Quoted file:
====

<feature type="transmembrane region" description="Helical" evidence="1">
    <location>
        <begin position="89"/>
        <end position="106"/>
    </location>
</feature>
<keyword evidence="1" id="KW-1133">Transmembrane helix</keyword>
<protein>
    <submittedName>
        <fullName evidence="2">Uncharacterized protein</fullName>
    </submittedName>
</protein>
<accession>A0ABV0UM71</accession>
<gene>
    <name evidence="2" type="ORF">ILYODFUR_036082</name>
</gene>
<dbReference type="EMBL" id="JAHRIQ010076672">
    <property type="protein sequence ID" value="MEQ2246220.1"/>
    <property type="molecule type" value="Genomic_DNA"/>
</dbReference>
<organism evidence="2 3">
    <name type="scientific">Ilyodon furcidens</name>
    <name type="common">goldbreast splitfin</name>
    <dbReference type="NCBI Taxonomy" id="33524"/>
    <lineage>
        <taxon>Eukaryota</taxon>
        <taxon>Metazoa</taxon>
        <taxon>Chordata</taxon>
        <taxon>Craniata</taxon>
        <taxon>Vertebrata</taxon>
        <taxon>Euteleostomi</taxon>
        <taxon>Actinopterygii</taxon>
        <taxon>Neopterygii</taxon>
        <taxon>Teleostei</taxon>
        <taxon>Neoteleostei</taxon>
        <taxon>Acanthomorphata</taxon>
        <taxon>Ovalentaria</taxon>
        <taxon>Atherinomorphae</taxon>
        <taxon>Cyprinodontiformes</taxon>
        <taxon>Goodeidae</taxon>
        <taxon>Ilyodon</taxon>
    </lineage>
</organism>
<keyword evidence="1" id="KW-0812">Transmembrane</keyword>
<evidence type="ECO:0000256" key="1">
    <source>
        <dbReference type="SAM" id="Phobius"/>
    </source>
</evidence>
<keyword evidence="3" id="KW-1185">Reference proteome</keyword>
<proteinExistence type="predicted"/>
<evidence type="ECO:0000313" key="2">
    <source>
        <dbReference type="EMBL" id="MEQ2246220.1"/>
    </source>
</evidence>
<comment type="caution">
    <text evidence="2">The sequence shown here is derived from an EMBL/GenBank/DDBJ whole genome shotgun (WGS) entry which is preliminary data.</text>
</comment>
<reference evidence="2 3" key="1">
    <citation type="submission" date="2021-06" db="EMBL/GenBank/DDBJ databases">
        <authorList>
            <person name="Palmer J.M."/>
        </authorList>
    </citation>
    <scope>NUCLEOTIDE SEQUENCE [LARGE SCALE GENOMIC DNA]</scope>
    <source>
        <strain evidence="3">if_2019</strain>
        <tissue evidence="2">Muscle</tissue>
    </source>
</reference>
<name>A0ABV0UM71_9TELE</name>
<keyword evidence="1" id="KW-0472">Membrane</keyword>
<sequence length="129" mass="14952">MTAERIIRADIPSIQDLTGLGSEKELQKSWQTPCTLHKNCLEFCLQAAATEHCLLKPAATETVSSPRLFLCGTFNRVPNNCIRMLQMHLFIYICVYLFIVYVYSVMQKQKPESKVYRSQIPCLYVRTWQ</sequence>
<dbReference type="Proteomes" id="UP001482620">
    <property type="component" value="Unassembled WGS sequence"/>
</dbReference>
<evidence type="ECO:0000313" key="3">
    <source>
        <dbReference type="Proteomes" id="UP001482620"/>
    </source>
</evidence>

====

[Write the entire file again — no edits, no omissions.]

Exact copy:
<feature type="transmembrane region" description="Helical" evidence="1">
    <location>
        <begin position="89"/>
        <end position="106"/>
    </location>
</feature>
<keyword evidence="1" id="KW-1133">Transmembrane helix</keyword>
<protein>
    <submittedName>
        <fullName evidence="2">Uncharacterized protein</fullName>
    </submittedName>
</protein>
<accession>A0ABV0UM71</accession>
<gene>
    <name evidence="2" type="ORF">ILYODFUR_036082</name>
</gene>
<dbReference type="EMBL" id="JAHRIQ010076672">
    <property type="protein sequence ID" value="MEQ2246220.1"/>
    <property type="molecule type" value="Genomic_DNA"/>
</dbReference>
<organism evidence="2 3">
    <name type="scientific">Ilyodon furcidens</name>
    <name type="common">goldbreast splitfin</name>
    <dbReference type="NCBI Taxonomy" id="33524"/>
    <lineage>
        <taxon>Eukaryota</taxon>
        <taxon>Metazoa</taxon>
        <taxon>Chordata</taxon>
        <taxon>Craniata</taxon>
        <taxon>Vertebrata</taxon>
        <taxon>Euteleostomi</taxon>
        <taxon>Actinopterygii</taxon>
        <taxon>Neopterygii</taxon>
        <taxon>Teleostei</taxon>
        <taxon>Neoteleostei</taxon>
        <taxon>Acanthomorphata</taxon>
        <taxon>Ovalentaria</taxon>
        <taxon>Atherinomorphae</taxon>
        <taxon>Cyprinodontiformes</taxon>
        <taxon>Goodeidae</taxon>
        <taxon>Ilyodon</taxon>
    </lineage>
</organism>
<keyword evidence="1" id="KW-0812">Transmembrane</keyword>
<evidence type="ECO:0000256" key="1">
    <source>
        <dbReference type="SAM" id="Phobius"/>
    </source>
</evidence>
<keyword evidence="3" id="KW-1185">Reference proteome</keyword>
<proteinExistence type="predicted"/>
<evidence type="ECO:0000313" key="2">
    <source>
        <dbReference type="EMBL" id="MEQ2246220.1"/>
    </source>
</evidence>
<comment type="caution">
    <text evidence="2">The sequence shown here is derived from an EMBL/GenBank/DDBJ whole genome shotgun (WGS) entry which is preliminary data.</text>
</comment>
<reference evidence="2 3" key="1">
    <citation type="submission" date="2021-06" db="EMBL/GenBank/DDBJ databases">
        <authorList>
            <person name="Palmer J.M."/>
        </authorList>
    </citation>
    <scope>NUCLEOTIDE SEQUENCE [LARGE SCALE GENOMIC DNA]</scope>
    <source>
        <strain evidence="3">if_2019</strain>
        <tissue evidence="2">Muscle</tissue>
    </source>
</reference>
<name>A0ABV0UM71_9TELE</name>
<keyword evidence="1" id="KW-0472">Membrane</keyword>
<sequence length="129" mass="14952">MTAERIIRADIPSIQDLTGLGSEKELQKSWQTPCTLHKNCLEFCLQAAATEHCLLKPAATETVSSPRLFLCGTFNRVPNNCIRMLQMHLFIYICVYLFIVYVYSVMQKQKPESKVYRSQIPCLYVRTWQ</sequence>
<dbReference type="Proteomes" id="UP001482620">
    <property type="component" value="Unassembled WGS sequence"/>
</dbReference>
<evidence type="ECO:0000313" key="3">
    <source>
        <dbReference type="Proteomes" id="UP001482620"/>
    </source>
</evidence>